Sunday, 29 November 2009

Rain makes life interesting!


Quite a big weekend planned in Ivanhoe  last weekend. Friday afternoon the Broken Hill Rural Services Providers Network was meeting with some of the Ivanhoe community members to talk about what is happening in the area, Friday night was a social night with a guest speaker, Saturday was the Ivanhoe Ladies Lunch and Sun was the Anglican Christmas service. However, Ivanhoe only has one bitumen road to the south and all the other directions have dirt roads that are dry weather only. With the rain Thursday many of the roads were closed. As I said yesterday I had to go an extra 200km to get there but many others didn’t even have this option. The road to the north to Wilcannia was opened again about 11m Friday morning so some of the people were able to come on it. John Blair, the Flying Padre with the Uniting Church, came in by plane but it was very rough and another person with a smaller plane decided not to try it. One other person got bogged on the way but luckily she was right on the edge of phone range and we were able to go and get her. Many of the locals were not able to get into town. Others managed to get through and although the Friday afternoon meeting was very small it was still a worthwhile time. It is a testament to the Service Providers in the area that they made such an effort to get there. I will talk about the other events in the next few blogs.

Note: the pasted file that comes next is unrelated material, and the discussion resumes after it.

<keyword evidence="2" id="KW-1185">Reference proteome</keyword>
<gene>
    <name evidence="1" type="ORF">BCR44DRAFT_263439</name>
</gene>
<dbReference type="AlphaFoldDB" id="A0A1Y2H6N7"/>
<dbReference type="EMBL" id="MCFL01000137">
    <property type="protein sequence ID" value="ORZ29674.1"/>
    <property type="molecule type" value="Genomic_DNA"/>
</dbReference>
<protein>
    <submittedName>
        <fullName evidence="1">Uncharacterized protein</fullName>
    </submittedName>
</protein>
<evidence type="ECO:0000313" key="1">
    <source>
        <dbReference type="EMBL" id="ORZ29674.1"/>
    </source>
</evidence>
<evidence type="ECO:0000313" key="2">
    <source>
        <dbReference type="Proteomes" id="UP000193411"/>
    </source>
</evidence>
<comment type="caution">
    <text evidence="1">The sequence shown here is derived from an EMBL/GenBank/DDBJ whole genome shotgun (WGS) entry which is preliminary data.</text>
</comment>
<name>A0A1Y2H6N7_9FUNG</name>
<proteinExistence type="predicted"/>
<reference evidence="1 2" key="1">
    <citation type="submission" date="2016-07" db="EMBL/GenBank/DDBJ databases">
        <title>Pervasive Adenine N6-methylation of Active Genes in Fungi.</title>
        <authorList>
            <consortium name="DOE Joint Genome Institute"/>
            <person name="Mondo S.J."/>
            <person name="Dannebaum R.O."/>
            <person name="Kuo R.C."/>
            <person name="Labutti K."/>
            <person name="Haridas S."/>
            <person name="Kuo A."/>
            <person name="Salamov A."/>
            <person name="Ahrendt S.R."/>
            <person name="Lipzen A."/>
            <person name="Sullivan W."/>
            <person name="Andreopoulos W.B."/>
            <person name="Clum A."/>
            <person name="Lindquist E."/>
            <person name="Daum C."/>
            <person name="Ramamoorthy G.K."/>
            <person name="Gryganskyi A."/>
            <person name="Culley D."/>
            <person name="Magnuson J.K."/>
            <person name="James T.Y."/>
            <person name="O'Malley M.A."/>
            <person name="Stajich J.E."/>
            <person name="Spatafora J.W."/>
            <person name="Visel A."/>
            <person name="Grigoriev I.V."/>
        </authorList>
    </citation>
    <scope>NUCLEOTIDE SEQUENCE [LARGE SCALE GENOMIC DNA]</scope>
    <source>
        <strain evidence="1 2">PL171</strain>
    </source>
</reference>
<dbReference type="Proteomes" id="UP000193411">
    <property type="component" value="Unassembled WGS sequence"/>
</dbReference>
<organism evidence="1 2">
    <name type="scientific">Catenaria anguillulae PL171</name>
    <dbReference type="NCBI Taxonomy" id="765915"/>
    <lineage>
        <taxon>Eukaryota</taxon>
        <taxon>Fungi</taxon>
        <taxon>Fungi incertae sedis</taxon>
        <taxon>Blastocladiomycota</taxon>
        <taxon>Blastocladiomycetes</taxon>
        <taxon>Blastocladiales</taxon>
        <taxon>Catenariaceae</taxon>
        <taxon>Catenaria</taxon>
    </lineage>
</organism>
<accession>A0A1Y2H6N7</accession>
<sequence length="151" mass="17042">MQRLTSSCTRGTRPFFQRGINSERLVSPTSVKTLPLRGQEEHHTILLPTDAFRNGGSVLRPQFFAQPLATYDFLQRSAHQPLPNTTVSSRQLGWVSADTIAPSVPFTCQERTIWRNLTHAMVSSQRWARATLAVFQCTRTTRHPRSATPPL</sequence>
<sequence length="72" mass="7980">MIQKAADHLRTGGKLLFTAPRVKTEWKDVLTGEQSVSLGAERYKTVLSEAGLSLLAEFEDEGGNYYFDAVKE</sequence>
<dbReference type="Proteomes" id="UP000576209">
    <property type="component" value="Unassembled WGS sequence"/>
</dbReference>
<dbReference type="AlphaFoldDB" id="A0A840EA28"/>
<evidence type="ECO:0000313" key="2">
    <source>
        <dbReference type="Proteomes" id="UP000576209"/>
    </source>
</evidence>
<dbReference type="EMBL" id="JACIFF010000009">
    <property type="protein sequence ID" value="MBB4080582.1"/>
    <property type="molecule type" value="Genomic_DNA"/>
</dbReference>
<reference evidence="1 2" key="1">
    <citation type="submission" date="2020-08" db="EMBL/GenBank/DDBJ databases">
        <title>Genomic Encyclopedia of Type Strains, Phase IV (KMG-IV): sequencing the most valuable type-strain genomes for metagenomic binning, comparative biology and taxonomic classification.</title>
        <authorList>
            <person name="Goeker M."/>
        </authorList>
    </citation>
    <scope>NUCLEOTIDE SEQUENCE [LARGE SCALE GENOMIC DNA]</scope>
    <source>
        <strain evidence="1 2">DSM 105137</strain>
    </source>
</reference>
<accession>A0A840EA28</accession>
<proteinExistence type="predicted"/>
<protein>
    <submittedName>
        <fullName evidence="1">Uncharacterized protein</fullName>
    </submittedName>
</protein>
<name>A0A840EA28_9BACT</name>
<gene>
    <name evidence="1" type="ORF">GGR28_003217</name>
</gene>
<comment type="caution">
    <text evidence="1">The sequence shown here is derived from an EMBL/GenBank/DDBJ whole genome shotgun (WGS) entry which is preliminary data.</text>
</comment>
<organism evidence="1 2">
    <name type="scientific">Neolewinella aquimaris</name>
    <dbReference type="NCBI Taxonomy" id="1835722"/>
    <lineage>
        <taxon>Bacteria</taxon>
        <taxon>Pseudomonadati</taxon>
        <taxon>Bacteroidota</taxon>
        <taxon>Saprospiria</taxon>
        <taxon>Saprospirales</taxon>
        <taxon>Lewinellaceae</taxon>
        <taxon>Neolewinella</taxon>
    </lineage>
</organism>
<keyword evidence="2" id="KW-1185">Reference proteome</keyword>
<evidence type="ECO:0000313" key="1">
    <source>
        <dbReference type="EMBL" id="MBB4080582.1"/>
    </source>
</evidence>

Happy Retirement Norm and Narelle

Today I attended the service of closure for Pastors Norm and Narelle Hawkes.
Norm and Narelle are retiring to Tea Gardens from the Uniting Church congregation at Wellington.

The accolades the Hawkes' received were well deserved as they have served this congregation tirelessly and faithfully for six years.

I must say they have been champions of rural chaplaincy since its inception and a great support to me in the role. I wish them both a long and happy retirement and will miss them a lot.

Kel Hodge

Friday, 27 November 2009

Broken Hill Moments of Dreaming

On 12th and 13th November Julie and I were pleased to host a group of people fro the smaller centers around Broken Hill. The conference was along the lines of the Riverina Moments of Dreaming which allowed people to explore their dreams for their communities.